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Rx for Action

A blog devoted to helping people find local medicine take-back programs and highlighting current research findings and pending legislation.

Floods of PPCPs in combined sewer overflows

The old adage "dilution is the solution to pollution" doesn't appear to hold up for pharmaceuticals and personal care products (PPCPs). A new study out of the Universidade da Coruna in Spain has found that PPCP levels increase in streams receiving combined sewer overflows (CSOs) during wet weather.

Combined sewers receive both water from storm drains and sewage. During heavy rains, the combined sewers can overflow and dump untreated sewage and stormwater into local waterways. Because sewage (treated and raw) is the primary source of PPCPs in the environment, a team of researchers led by Hector Del Rio developed an extensive monitoring plan for seven PPCPs in the combined sewer systems of Santiago de Compostela.

Water samples were taken every three hours over six-day periods of dry weather in the summer and fall. Wet weather samples were collected using an automatic sampling device that was activated by rising stream water. These methods of water collection allowed for PPCP concentrations of fragrances, anti-inflammatory drugs, antiepileptic drugs, an analgesic, and caffeine to be measured over a long period of time and gave researchers a good idea of how these chemicals move through sewer systems.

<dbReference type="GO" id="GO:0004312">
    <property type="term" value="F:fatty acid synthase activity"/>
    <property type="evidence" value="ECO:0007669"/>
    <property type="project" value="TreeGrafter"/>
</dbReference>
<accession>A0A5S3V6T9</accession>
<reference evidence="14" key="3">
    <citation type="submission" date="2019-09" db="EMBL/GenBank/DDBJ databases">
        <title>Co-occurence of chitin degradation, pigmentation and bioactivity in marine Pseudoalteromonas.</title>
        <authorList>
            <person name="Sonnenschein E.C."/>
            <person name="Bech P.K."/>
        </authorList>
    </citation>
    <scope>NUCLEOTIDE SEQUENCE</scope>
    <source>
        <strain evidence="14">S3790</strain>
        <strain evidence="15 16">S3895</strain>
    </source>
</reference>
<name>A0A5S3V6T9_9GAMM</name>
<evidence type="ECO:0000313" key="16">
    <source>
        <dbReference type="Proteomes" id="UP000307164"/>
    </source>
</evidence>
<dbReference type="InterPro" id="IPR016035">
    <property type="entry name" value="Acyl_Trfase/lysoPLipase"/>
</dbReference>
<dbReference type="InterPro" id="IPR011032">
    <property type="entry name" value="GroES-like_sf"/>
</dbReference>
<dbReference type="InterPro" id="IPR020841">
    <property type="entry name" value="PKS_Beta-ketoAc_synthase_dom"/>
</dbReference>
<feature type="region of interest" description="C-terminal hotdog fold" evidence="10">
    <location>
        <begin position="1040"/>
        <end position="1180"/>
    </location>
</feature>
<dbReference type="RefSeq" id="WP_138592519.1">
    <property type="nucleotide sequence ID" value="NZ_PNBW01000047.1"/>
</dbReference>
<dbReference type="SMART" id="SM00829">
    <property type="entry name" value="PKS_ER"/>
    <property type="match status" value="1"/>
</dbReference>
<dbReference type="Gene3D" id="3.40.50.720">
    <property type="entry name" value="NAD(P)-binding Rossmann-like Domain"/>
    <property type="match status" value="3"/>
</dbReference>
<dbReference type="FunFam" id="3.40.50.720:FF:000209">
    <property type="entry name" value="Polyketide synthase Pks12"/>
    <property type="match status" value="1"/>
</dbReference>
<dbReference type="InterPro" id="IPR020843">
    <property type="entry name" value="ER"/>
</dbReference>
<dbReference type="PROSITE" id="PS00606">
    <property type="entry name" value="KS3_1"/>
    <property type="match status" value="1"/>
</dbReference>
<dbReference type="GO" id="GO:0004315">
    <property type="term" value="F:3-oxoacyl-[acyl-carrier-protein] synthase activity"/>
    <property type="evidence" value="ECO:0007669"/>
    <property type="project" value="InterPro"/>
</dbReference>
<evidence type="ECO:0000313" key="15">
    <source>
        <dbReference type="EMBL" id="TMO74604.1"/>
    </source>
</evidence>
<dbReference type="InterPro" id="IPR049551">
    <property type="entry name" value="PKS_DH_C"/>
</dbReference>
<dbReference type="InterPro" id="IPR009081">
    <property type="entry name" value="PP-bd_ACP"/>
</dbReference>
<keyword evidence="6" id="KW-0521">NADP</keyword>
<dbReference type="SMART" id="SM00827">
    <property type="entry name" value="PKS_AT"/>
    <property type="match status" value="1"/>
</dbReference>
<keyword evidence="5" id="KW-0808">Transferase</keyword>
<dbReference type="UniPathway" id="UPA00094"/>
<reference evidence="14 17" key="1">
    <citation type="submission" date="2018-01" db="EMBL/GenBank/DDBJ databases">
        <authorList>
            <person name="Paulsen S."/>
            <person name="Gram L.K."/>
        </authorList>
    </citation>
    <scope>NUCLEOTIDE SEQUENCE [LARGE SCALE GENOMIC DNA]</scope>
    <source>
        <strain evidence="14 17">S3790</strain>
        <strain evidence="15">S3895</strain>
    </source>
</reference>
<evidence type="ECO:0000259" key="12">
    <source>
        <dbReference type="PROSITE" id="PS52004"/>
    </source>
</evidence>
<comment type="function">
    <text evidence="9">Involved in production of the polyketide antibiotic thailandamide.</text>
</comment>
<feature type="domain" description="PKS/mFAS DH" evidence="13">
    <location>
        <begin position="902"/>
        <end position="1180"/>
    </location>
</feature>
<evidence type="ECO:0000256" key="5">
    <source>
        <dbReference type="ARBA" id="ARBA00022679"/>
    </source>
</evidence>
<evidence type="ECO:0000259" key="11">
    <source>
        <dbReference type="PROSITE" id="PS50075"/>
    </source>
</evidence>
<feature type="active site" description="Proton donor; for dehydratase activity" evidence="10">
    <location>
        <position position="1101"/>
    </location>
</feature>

The quantity of water samples yielded some surprising results. Unlike most pollutants, PPCP levels increased with an increase in water in streams. And, interestingly enough, PPCPs that are most effectively removed by wastewater treatment appeared in the highest levels in combined sewer overflows. The researchers believe that these PPCPs are strongly attracted to sewer system sediments, to which they adhere during dry weather. When a big influx of stormwater flushes out the sewer systems, these PPCP-laden sediments are washed out of the sewer, downstream, and into the automatic sampler.

If, however, there is not enough stormwater to trigger combined sewer overflows and the wastewater makes it to the sewage treatment plant, the PPCPs measured in the study stream are removed by treatment. This explains why stormwater dilution doesn't decrease PPCP levels, and may also indicate that fixing sewer systems to avoid CSOs might also decrease PPCPs in the natural environment.

Written by Corrie Layfield.

Article available at:

Del Rio, H. J. Suarez, J. Puertas, and P. Ures. PPCPs wet weather mobilization in a combined sewer system in NW Spain. Science of the Total Environment 2013; 449:189-198. http://www.ncbi.nlm.nih.gov/pubmed/23425796


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Posted by Laura Kammin at 9:18AM on 6/13/2013
Categories: Latest Research